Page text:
Remember also your Creator in the days of your youth, before the evil days come and the years draw near when you will say, “I have no delight in them.”
I want you to use your imagination and travel back to the day of your high school graduation. Imagine the master of ceremonies saying, “Ladies and gentlemen, honored graduates, it gives me great pleasure to introduce our commencement speaker. He is a man of incomparable wisdom, of unequalled wealth, of unparalleled power. I give you King Solomon!” If Solomon were facing a group of adolescents on the threshold of adulthood, what do you think he would say? What advice would the wisest man who ever lived have to offer?
In fact, we do not have to wonder what Solomon would say, because the answer is found in Ecclesiastes 12. Look at verse 1: “Remember also your Creator in the days of your youth, before the evil days come and the years draw near when you will say, ‘I have no delight in them.’”
That word “remember” is not just a cognitive action. In Hebrew, it means “to act decisively on behalf of another person.” For example, when Noah and his family had been bobbing up and down in the ark for almost six months, the Bible says, “God remembered Noah” (Genesis 8:1). Did God say, “I almost forgot that guy! Boy, I’m glad I remembered him”? No. The verse goes on to say, “God caused a wind to pass over the earth, and the water subsided.” God did not just think of Noah; He acted on Noah’s behalf. To remember means to do something. When Solomon said, “Remember your Creator,” he was saying, “Make God central in your life.”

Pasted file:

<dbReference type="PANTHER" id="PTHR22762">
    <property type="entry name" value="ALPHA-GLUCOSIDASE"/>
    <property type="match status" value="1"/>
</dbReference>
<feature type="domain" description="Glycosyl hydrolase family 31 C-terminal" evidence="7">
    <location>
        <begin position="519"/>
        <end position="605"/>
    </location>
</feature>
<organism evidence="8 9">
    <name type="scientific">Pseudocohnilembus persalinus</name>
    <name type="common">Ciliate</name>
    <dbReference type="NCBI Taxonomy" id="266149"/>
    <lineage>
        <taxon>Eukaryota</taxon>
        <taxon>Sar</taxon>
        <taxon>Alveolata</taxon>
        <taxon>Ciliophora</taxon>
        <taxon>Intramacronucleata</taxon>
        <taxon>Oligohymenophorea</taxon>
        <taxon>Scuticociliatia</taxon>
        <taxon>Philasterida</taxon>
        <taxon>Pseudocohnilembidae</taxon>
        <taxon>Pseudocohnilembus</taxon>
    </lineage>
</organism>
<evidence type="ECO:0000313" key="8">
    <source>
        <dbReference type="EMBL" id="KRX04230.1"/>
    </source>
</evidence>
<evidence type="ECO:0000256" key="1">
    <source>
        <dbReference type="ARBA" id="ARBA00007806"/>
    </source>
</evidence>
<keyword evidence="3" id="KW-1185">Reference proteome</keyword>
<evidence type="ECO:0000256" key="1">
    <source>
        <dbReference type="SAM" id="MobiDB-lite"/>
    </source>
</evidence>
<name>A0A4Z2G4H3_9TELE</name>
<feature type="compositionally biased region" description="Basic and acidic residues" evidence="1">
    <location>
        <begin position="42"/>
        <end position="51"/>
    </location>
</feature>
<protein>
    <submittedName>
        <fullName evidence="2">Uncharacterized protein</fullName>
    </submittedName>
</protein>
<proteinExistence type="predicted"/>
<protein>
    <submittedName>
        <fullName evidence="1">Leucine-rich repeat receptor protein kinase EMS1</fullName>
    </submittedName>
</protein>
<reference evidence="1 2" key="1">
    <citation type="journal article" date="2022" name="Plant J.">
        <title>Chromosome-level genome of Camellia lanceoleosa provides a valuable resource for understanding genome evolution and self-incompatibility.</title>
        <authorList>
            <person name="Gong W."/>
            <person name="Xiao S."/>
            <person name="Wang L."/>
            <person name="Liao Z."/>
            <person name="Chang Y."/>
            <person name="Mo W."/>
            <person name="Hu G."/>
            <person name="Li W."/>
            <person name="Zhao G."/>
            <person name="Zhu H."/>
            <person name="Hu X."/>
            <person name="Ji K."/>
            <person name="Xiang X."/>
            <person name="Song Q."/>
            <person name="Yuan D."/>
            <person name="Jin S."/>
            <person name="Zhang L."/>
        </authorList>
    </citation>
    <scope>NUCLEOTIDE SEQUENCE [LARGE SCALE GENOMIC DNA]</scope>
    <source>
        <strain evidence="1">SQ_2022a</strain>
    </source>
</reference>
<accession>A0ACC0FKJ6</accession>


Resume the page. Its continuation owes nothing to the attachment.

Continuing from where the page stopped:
Rabbi Harold Kushner wrote, “For the religious mind and soul, the issue has never been the existence of God but the importance of God, the difference that God makes in the way we live. To believe that God exists the way you believe that the South Pole exists, though you have never seen either one, to believe in the reality of God the way you believe in the Pythagorean theorem, as an accurate abstract statement that does not really affect your daily life, is not a religious stance. A God who exists but does not matter, who does not make a difference in the way you live, might as well not exist.”
Are you allowing God to rule in every part of your life? When you make God central in your life, it gives you the spiritual foundation to withstand the storms of life that beat against you. This week, we are going to look at three reasons to make God central in the days of your youth.
Today’s devotion is excerpted from “Graduation from Hebrew High” by Dr. Robert Jeffress, 2009.
Harold Kushner, “Who Needs God” (New York: Fireside, 2002), 17-18.
Scripture quotations taken from the (NASB®) New American Standard Bible®, Copyright © 1960, 1971, 1977, 1995 by The Lockman Foundation. Used by permission. All rights reserved. www.lockman.org.